Tuesday, June 28, 2016

Adventures In Recruiting: How Recruiters Get A Bad Name

Another recruiter once called me to ask for my advice.  It seemed that she had a candidate who had accepted a job, resigned from his current job and on the Friday before he was to start work the next Monday had the offer withdrawn.  It appeared that he lied on his résumé.  When the company did its due diligence, it was discovered that there was no record of him graduating from the college listed.  She asked me if there was anything I could tell her.

I told her that there was nothing she could do, but asked what happened.

The recruiter told me that the candidate did have a college degree, but not from the one shown on his résumé.  She told me that the candidate told her that another recruiter had told him to change his college to a more prestigious school. So he put down that he graduated from Princeton, although he had gotten his degree from Rutgers. My response was shame on the candidate for making a false statement on his résumé.  I also told this recruiter that the headhunter who told him to change his résumé should be banned from the business. She told me about the candidate and, in truth, there was no reason to change the college on his résumé since he was over fifteen years out of school and had had a successful career. 

Of course, there was nothing he or she could do about it.  She lost the placement because the candidate lied about his background. End of story.

Well, not quite.

Some months later I was having lunch with a recruiter friend and we were exchanging war stories.  I told her this one.  She asked me who the recruiter was.  I told her.

The person I was having lunch with started laughing. She almost choked on her food she was laughing so hard.

It seems that she knew the whole story.  The candidate was also working with her (I did not know him) and had told her the entire story.  She said to me that, aside from the fact that the candidate was an idiot, it was in fact the same recruiter who called me and who had told him to make the change in his resume. This recruiter told the candidate that no one checks those things.  So the candidate made the change.  My recruiter friend told me who the company was.  The irony was that I knew this company and that they could have cared less, at this point, about the candidate’s education; but, of course, they did care that he lied on his résumé.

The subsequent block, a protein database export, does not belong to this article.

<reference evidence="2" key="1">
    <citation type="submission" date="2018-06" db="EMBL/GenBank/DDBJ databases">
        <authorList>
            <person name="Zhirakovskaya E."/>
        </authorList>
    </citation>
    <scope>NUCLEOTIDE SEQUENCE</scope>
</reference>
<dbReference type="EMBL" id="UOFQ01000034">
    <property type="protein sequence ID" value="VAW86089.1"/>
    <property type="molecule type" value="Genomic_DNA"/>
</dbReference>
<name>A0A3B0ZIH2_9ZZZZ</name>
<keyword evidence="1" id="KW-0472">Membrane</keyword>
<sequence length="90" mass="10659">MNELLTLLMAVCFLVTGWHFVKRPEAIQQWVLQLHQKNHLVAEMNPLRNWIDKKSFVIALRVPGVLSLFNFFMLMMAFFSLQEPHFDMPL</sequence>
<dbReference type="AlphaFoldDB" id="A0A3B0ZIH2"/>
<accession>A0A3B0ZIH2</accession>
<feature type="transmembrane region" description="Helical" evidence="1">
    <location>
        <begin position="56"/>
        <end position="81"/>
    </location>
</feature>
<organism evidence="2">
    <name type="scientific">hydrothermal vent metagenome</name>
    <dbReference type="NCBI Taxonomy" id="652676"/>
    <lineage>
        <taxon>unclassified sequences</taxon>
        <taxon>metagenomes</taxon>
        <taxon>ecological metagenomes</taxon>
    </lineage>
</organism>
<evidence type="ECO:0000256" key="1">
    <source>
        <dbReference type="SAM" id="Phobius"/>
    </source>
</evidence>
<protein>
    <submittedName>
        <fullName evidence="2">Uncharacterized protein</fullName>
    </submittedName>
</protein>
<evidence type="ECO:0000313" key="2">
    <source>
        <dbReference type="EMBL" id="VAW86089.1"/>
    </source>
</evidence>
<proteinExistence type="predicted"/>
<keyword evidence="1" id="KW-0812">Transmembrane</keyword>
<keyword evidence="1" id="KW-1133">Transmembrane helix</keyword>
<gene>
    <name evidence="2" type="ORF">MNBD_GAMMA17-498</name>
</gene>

So the recruiter brought it on herself.  But why call me?  She probably called me to see if there was a way she could save it.

My friend and I both had a good laugh. What was this recruiter thinking?  How could I possibly help?
Ironically, the recruiter is still in the business.  It is a shame because it gives us all a black eye.


  1. What a slap in the face to those of us who have conducted our business with integrity. It's amazing that these people still survive.

  2. I'm a freelance advertising CD/AD. Would you mind giving your POV on staffing agencies? I used to contact up to three independent recruiters that I knew when I was looking for work. But it seems as in the last few years, the industry has been swarmed by companies such as Solomon Page and Syndicate Bleu, who want to pay me on a W2, and offer absurdly low rates. I haven't taken any work from them, but I try to be nice because I've noticed their people sometimes end up inhouse at an ad agency. My questions are: how have these places inserted themselves in the hiring process, how are they compensated, how much of a cut are they taking from their recruits, is it ever advantageous to work with them, do ad agencies really work with them and take them seriously? (It seems as if these places are always putting out cattle calls on job boards, which makes me think no one wants to work for them, or else they're so lazy they never remember who they've interviewed.)Also, how do real recruiters such as yourself compete against them? Thanks in advance.

    1. Mostly, we deal at higher salary levels. Ad Agencies actually save money by outsourcing hiring since they don't have to pay payroll taxes or benefits.

  3. This comment has been removed by the author.

  4. That's messed up


I would welcome your comments, suggestions or anything you would like to share with me or my readers.

Creative Commons License